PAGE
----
EIT Digital partners in four European regions are testing the application of COVID-19 tracing with physical tokens in real-life settings addressing events and situations crucial for opening essential parts of Europe’s economy.
Football stadiums, hospitals, high schools, factories, concerts and opera houses are among the settings for testing the practical use of physical tokens to trace contagion and spread of COVID-19. EIT Digital supports four teams in the Nordics, Benelux, Italy and the UK as part of its initiatives to mitigate the impact of COVID-19 on our societies and economies with the help of digital technology.
- Pilots are launched in September
- Token systems are easy to use, secure, privacy preserving and operate independently of mobile phones
- Physical contact tracing tokens complement app-based tracing solutions
Contact tracing is an important method to contain the spread of COVID-19. Many countries launched smartphone app solutions. EIT Digital complements the smartphone-based approach with solutions based on physical tokens.
Following a public call, EIT Digital received more than 60 expressions of interest. Based on this response, four European teams were established to work on concrete pilots.
All pilots have one thing in common: anonymity. Device wearers are anonymously notified if they have been in contact with a fellow wearer that – potentially or confirmed – has been infected with COVID-19. In such case, the wearers are asked to self-isolate and where possible take a test.
As of mid-October, the UK pilot device C-Detect will be validated in several clinics in the UK and on construction sites. This COVID-19 early warning system can both track and trace contagion. The device is attached to a wristband and checks every 10 minutes the wearer’s respiration rate, oxygen saturation, heart rate and body temperature. Exceeding normal limits in any of the above may indicate a Coronavirus infection. In such case, C-Detect prompts the wearer to take a test and therefore limit spreading.
The Benelux pilotTokenMe uses a solution resembling a wristwatch. The devices detect proximity and exchange IDs anonymous via broadcast radio. The bracelet system will be tested in two settings: football games in the Philips Stadium of Dutch club PSV Eindhoven and large-scale events like concerts. In both cases, visitors will upon entry be offered to take and wear the device. The notification of other users in case of infection will remain voluntary.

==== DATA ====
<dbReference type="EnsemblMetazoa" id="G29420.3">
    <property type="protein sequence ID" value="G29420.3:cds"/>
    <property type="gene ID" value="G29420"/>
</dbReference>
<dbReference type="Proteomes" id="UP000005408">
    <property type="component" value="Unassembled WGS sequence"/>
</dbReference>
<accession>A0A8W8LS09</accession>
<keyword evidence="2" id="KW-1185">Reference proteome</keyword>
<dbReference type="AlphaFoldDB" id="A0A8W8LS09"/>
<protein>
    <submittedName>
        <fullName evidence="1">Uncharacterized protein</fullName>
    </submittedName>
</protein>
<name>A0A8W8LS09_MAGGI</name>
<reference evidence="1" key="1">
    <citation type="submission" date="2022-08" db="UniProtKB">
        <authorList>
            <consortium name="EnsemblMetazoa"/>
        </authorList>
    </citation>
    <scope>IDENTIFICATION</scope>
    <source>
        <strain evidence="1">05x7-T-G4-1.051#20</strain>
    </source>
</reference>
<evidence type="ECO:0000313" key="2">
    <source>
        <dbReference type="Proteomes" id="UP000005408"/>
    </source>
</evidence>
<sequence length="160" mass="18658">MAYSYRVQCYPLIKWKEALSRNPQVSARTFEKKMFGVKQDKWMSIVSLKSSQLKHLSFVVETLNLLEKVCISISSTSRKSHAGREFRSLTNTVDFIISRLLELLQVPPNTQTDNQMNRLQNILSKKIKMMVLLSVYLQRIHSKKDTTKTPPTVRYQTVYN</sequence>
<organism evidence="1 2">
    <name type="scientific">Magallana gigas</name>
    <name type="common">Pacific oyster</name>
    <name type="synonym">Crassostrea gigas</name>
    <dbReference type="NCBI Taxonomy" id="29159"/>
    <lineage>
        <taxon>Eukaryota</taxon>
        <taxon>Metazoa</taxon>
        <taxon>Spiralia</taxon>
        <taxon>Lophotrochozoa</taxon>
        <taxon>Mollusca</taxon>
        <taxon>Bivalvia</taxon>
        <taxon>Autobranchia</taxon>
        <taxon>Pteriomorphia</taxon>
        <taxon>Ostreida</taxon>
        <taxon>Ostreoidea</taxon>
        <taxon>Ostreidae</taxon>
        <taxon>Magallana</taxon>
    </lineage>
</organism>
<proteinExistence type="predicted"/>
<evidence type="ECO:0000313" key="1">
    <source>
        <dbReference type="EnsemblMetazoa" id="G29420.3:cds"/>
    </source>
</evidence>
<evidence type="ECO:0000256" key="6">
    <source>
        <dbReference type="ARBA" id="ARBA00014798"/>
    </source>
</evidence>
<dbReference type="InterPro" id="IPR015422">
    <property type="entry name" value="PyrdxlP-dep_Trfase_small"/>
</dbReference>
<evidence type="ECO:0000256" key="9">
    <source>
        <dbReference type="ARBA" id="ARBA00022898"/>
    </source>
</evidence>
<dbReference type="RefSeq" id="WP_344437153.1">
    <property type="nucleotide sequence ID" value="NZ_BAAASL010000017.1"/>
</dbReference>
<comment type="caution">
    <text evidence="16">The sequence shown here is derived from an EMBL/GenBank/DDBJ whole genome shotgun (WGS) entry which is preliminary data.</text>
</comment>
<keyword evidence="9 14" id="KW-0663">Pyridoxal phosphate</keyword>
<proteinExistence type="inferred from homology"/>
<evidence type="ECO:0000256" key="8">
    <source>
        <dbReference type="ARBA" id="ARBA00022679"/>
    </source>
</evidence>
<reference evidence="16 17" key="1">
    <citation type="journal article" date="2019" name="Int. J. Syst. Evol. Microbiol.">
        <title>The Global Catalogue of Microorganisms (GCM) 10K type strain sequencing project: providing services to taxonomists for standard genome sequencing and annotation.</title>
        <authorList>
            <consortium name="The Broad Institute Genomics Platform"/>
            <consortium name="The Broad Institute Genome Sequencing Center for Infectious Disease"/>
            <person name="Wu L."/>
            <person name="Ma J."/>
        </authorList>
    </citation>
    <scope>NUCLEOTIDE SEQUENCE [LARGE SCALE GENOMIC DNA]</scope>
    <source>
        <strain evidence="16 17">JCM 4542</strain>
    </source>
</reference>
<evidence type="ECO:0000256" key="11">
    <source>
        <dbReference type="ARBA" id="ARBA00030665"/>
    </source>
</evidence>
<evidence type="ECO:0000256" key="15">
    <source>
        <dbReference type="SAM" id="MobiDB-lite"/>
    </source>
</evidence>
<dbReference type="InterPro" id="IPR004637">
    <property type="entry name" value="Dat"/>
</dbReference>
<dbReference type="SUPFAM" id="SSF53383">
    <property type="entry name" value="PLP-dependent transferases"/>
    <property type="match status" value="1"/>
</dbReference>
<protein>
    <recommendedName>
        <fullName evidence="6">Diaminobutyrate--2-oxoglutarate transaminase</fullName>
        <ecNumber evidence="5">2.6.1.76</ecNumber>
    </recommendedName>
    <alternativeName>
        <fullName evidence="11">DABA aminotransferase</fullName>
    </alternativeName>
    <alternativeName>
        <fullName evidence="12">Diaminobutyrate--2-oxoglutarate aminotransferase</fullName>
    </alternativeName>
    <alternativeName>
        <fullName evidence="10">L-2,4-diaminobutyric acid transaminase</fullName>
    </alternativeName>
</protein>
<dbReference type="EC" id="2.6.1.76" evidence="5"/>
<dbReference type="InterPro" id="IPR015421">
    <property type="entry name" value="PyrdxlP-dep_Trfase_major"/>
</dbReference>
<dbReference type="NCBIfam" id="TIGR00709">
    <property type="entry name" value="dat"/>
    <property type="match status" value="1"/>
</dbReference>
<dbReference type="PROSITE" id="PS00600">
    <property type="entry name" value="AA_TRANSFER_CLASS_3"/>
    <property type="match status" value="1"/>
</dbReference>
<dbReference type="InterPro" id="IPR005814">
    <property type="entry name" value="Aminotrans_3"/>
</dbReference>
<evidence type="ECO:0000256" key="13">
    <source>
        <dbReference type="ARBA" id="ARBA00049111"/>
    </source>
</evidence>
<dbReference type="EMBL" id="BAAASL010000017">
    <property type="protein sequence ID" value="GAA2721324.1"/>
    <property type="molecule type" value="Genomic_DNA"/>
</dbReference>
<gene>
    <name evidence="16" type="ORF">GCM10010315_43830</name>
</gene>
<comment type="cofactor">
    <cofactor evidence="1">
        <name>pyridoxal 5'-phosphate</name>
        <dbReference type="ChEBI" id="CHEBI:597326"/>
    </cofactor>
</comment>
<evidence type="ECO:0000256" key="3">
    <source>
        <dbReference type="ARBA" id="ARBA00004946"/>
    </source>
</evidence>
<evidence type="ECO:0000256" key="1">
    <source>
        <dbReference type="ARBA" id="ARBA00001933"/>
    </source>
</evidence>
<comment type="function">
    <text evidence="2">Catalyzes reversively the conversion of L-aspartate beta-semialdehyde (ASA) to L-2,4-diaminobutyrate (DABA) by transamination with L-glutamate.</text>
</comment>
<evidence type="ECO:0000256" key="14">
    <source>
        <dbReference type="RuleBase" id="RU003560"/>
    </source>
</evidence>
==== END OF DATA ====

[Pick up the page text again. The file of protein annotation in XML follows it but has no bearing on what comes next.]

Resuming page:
Likewise, the Italian pilot IprotectEU makes use of a token system resembling a bracelet. The team intends running the pilot in four stages and scenarios with increasing numbers of users. The initial stage will be run in an Italian high school, followed by a factory plant, then an opera house, and finally a large concert venue.
The Nordic team's pilot is intended to be run in hospital environments and on construction sites.
The teams will create startups that will run the pilots and, following successful completion, be responsible for market introduction, production upscaling and commercial distribution.
The four pilot teams
The Benelux team is jointly led by Dutch broadcasting specialists ItoM and wireless solutions expert Sostark. Further partners are Dutch Signify (fmr. Philips Lighting), the market leader in LED lighting systems.
The Italian team is led by digital transformation specialist Engineering, in collaboration with Spanish Internet of Things experts HOP Ubiquitous, smart components and appliances developer Elettrotecnica Rold, and Integrated Systems Design and Development, specialising in the design and manufacture of medical devices.
The Nordic team is led by the Technical Research Centre of Finland VTT. They partner up with Finnish IoT experts Mativation, Machine Learning Reply (consulting firm Reply's specialists in Artificial Intelligence), spatial-aware platform provider Nagoon and product design experts Moviemall, both from Sweden.